Portland (/ˈpɔːrtlənd/, PORT-lənd) is the largest city in the U.S. state of Oregon and the seat of Multnomah County. It is a major port in the Willamette Valley region of the Pacific Northwest, at the confluence of the Willamette and Columbia rivers in Northwestern Oregon. As of 2019, Portland had an estimated population of 654,741, making it the 26th most populated city in the United States, the sixth-most populous on the West Coast, and the second-most populous in the Pacific Northwest after Seattle. Approximately 2.4 million people live in the Portland metropolitan statistical area (MSA), making it the 25th most populous in the United States. Its combined statistical area (CSA) ranks 19th-largest with a population of around 3.2 million. Approximately 60% of Oregon’s population resides within the Portland metropolitan area.[a]
Named after Portland, Maine, the Oregon settlement began to be populated in the 1830s near the end of the Oregon Trail. Its water access provided convenient transportation of goods, and the timber industry was a major force in the city’s early economy. At the turn of the 20th century, the city had a reputation as one of the most dangerous port cities in the world, a hub for organized crime and racketeering. After the city’s economy experienced an industrial boom during World War II, its hard-edged reputation began to dissipate. Beginning in the 1960s, Portland became noted for its growing progressive political values, earning it a reputation as a bastion of counterculture.
The city operates with a commission-based government guided by a mayor and four commissioners as well as Metro, the only directly elected metropolitan planning organization in the United States. The city government is notable for its land-use planning and investment in public transportation. Portland is frequently recognized as one of the world’s greenest cities to live and Portland was the first city to enact a comprehensive plan to reduce CO2 emissions. Its climate is marked by warm, dry summers and cool, rainy winters. This climate is ideal for growing roses, and Portland has been called the “City of Roses” for over a century.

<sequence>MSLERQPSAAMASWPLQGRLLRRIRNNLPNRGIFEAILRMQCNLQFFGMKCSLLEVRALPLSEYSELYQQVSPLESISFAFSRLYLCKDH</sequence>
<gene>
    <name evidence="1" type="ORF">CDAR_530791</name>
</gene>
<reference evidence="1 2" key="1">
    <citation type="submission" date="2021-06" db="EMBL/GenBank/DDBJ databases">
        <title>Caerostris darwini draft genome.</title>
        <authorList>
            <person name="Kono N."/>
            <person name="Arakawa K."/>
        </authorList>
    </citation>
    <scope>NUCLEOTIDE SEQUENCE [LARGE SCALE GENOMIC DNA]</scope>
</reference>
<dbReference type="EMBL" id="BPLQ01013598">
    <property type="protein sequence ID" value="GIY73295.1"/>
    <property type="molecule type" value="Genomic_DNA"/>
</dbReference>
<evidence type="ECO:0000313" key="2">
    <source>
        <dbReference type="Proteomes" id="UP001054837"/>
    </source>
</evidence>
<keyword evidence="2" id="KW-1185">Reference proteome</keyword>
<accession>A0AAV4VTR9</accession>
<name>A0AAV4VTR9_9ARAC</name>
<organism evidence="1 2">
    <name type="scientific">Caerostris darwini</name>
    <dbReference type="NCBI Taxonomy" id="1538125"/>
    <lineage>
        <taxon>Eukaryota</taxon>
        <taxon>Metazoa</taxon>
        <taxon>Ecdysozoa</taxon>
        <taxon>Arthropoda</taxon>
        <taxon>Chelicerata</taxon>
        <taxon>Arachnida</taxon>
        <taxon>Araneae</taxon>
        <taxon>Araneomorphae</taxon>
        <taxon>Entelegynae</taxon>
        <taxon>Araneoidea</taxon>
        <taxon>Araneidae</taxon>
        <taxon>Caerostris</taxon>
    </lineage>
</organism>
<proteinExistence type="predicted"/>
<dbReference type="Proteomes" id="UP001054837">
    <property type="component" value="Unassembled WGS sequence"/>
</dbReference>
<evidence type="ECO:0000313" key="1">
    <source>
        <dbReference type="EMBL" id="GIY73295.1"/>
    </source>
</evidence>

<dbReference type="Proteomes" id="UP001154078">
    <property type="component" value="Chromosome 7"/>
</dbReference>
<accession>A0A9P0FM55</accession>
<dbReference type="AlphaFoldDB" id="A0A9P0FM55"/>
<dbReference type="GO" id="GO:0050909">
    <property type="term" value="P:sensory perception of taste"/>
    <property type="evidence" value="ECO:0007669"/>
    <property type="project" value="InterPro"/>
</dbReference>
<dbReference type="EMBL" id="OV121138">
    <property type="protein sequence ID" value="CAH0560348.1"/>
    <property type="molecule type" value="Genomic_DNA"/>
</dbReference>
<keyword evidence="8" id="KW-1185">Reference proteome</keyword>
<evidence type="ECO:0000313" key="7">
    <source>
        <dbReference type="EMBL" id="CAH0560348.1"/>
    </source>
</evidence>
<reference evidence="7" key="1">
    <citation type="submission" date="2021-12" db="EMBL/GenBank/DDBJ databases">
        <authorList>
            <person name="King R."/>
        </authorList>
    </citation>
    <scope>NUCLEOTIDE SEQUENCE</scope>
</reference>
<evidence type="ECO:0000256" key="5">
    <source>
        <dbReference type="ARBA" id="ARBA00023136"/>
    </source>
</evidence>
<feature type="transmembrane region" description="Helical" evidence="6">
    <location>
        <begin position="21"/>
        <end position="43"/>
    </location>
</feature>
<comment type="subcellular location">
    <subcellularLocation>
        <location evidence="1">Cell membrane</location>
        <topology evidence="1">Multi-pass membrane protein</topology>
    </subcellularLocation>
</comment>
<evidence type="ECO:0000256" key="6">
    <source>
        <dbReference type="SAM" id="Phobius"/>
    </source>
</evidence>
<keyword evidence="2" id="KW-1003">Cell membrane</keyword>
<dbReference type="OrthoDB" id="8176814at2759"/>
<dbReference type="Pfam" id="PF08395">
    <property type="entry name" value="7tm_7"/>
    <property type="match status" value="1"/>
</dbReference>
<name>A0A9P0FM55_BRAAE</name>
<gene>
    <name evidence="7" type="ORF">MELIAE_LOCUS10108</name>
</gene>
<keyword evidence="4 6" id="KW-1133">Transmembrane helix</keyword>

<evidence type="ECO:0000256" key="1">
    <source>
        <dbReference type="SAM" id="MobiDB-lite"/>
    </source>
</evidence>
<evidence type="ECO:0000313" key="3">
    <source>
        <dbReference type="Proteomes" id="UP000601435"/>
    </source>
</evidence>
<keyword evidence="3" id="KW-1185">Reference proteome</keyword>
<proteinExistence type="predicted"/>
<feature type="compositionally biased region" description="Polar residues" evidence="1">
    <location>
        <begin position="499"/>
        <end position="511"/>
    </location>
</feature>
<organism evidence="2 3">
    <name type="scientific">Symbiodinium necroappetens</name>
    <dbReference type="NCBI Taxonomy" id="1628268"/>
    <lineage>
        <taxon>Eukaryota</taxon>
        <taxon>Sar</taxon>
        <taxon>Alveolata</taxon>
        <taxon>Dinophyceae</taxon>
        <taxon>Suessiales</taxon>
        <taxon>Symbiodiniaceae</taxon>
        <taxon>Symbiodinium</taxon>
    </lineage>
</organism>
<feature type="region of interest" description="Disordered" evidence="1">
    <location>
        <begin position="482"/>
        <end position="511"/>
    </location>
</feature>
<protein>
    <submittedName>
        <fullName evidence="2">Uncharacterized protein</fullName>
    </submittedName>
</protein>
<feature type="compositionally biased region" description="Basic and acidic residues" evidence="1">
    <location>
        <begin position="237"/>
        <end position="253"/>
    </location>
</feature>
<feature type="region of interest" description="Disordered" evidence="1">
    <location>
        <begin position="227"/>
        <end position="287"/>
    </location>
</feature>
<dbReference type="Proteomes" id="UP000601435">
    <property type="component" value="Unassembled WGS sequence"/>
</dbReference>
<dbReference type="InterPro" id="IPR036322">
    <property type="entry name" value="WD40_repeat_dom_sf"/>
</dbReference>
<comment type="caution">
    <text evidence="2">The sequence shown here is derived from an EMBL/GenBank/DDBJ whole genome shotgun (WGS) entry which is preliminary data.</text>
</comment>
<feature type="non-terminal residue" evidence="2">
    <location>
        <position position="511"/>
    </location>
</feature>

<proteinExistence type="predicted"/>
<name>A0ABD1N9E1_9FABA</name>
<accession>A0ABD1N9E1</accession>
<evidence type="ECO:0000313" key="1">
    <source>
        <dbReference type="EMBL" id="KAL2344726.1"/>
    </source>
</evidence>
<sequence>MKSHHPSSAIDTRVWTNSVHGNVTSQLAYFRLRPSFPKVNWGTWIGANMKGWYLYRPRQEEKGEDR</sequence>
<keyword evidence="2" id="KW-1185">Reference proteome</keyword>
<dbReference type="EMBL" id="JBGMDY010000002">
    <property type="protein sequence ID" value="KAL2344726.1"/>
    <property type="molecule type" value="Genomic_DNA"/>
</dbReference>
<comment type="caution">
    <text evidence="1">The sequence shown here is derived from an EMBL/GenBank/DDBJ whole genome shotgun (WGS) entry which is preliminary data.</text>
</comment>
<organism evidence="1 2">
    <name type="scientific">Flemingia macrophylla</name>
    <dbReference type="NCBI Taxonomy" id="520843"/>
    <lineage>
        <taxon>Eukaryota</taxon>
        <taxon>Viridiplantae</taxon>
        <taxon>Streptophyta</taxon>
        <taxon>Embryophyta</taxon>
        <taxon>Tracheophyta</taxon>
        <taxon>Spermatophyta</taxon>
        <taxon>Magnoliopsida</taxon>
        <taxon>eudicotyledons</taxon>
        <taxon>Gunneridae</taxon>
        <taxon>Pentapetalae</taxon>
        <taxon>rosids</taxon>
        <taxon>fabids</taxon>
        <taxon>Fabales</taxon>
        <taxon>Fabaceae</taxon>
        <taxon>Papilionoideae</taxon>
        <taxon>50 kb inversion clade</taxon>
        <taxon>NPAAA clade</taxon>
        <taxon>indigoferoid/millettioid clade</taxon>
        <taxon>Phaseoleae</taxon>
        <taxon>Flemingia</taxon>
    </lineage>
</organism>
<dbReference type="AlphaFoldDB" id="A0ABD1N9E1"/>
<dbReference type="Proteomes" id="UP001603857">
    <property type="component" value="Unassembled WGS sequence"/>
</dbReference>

During the prehistoric period, the land that would become Portland was flooded after the collapse of glacial dams from Lake Missoula, in what would later become Montana. These massive floods occurred during the last ice age and filled the Willamette Valley with 300 to 400 feet (91 to 122 m) of water.
Before American colonizers began arriving in the 1800s, the land was inhabited for many centuries by two bands of indigenous Chinook people – the Multnomah and the Clackamas. The Chinook people occupying the land were first documented in 1805 by Meriwether Lewis and William Clark. Before its European settlement, the Portland Basin of the lower Columbia River and Willamette River valleys had been one of the most densely populated regions on the Pacific Coast.